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Materials Science Research Lecture

Wednesday, April 10, 2024
4:00pm to 5:00pm
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Noyes 153 (J. Holmes Sturdivant Lecture Hall)
Fertile ground for quantum materials, and how to grow them
Daniel Shoemaker, Associate Professor, Materials Science and Engineering, UIUC,

***Refreshments at 3:45pm in Noyes lobby


For functional materials that are in a nascent stage, such as high-speed spintronics, quantum information storage, and new semiconductors, it is not clear what will be the high-performance materials of tomorrow. I will explain how we use chemical rules and bonding networks to identify promising uninvestigated or undiscovered materials, and then grow and characterize them in a detailed way. Our work shows that chemical spaces in emerging technical areas hold a surprising number of novel compounds. Because these materials have complex electronic, optical, and magnetic properties, they have anisotropic properties and growing large single crystals can be a crucial step toward understanding their behavior. The immediate impact of this framework is the organization and prediction of "monopole" magnets and materials where quantum information can be stored in the excitations of rare earth ions. Even with promising materials in mind, the task of crystal growth is still daunting. Due to the required millimeter dimensions, they must be grown from solutions, fluxes, or vapors. This process is often hard to observe, and highly kinetically dependent, so in situ techniques can be especially valuable. With a clearer view of how materials form, we can critically evaluate computational predictions (ab initio or machine-learned methods) and explore novel reactions to target new phases.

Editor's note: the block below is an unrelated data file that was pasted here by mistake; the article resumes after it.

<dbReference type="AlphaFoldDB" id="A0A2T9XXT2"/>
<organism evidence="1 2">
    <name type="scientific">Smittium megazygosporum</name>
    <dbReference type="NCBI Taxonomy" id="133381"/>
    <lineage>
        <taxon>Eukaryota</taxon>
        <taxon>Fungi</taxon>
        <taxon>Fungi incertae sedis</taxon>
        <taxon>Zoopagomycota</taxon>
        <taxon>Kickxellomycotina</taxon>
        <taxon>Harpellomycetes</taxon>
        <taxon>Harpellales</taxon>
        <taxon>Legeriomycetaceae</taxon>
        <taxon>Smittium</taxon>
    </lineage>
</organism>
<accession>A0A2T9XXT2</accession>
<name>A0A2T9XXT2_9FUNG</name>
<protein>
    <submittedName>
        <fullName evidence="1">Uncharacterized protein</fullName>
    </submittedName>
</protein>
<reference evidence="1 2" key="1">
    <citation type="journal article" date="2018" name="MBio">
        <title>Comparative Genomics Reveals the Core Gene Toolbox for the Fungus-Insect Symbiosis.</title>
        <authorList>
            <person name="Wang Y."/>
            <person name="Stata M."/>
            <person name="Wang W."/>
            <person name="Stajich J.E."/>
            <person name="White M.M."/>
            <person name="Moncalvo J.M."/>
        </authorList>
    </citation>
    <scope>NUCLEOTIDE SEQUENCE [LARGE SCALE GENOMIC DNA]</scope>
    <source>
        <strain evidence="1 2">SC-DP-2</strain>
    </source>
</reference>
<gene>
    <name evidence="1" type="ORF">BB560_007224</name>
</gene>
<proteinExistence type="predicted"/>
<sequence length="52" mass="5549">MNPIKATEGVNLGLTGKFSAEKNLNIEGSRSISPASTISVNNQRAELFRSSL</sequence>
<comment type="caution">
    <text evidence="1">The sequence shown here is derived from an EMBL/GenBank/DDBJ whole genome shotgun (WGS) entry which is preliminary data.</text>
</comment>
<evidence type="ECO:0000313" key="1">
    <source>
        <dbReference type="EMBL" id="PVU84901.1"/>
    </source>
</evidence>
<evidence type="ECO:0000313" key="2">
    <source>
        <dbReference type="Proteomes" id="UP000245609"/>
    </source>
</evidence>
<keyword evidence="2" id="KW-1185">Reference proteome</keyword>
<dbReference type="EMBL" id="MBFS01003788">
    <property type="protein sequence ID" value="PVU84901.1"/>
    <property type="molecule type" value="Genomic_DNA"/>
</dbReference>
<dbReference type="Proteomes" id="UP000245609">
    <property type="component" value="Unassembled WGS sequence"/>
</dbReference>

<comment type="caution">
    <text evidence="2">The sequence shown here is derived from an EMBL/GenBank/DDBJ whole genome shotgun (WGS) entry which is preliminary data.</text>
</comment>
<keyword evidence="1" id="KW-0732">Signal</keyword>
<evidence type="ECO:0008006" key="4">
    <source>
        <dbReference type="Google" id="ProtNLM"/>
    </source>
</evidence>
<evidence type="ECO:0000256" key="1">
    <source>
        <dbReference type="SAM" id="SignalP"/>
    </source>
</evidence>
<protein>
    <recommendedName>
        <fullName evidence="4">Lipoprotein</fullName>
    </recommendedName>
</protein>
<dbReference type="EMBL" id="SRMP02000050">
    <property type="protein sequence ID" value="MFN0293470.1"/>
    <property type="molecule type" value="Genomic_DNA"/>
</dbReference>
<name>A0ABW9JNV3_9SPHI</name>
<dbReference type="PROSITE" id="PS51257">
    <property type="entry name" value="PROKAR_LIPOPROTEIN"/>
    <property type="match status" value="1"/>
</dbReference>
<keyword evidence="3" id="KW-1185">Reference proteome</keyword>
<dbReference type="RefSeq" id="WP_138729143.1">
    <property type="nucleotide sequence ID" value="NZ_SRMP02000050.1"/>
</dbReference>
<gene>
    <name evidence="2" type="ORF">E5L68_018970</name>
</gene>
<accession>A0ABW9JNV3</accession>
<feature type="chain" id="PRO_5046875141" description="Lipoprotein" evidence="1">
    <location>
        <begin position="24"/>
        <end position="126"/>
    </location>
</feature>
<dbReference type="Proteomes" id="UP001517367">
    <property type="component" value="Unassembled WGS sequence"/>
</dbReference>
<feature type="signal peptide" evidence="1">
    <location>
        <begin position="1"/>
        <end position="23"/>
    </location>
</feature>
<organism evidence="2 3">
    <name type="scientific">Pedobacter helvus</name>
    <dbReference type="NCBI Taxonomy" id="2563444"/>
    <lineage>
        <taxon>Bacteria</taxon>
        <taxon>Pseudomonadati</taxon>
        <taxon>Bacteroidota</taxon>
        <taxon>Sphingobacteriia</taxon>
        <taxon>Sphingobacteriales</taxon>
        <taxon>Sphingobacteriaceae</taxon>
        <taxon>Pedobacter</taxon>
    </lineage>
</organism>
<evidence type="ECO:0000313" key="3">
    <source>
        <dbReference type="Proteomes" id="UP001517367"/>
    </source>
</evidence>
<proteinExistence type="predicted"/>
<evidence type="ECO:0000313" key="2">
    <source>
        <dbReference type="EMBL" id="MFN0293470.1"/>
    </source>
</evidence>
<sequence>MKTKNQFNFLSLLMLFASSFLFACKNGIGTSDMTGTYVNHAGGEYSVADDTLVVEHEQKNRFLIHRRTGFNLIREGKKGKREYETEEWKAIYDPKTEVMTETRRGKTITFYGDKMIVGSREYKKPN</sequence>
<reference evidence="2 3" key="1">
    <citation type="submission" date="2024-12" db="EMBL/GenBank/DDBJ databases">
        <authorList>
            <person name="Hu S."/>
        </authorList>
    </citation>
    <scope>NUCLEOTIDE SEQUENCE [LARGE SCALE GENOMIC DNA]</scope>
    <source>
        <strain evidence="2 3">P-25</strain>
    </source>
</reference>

More about the Speaker:

Daniel Shoemaker is an Associate Professor and Racheff Scholar in the Materials Science and Engineering Department at the University of Illinois, where he is affiliated with the Department of Physics, the Materials Research Laboratory, and the Illinois Quantum Information Science and Technology Center. Daniel conducted a postdoctoral appointment at Argonne National Laboratory after receiving his PhD in Materials from UC Santa Barbara and BS from the University of Illinois. Among his awards are the Louis Rosen Award from the Los Alamos Neutron Science Center and a US Department of Energy Career Award. His service activities include serving as the President of the Oak Ridge SNS/HFIR User Group, where he initiated outreach activities for underrepresented users, leadership positions on governmental X-ray and neutron science committees, and developing and deploying outreach activities for elementary and middle schoolers. His graduate students have received awards and fellowships from the NSF, MRS, and Royal Society of Chemistry, and he has received campuswide and college awards for outstanding advising.

For more information, please contact Jennifer Blankenship by email at [email protected].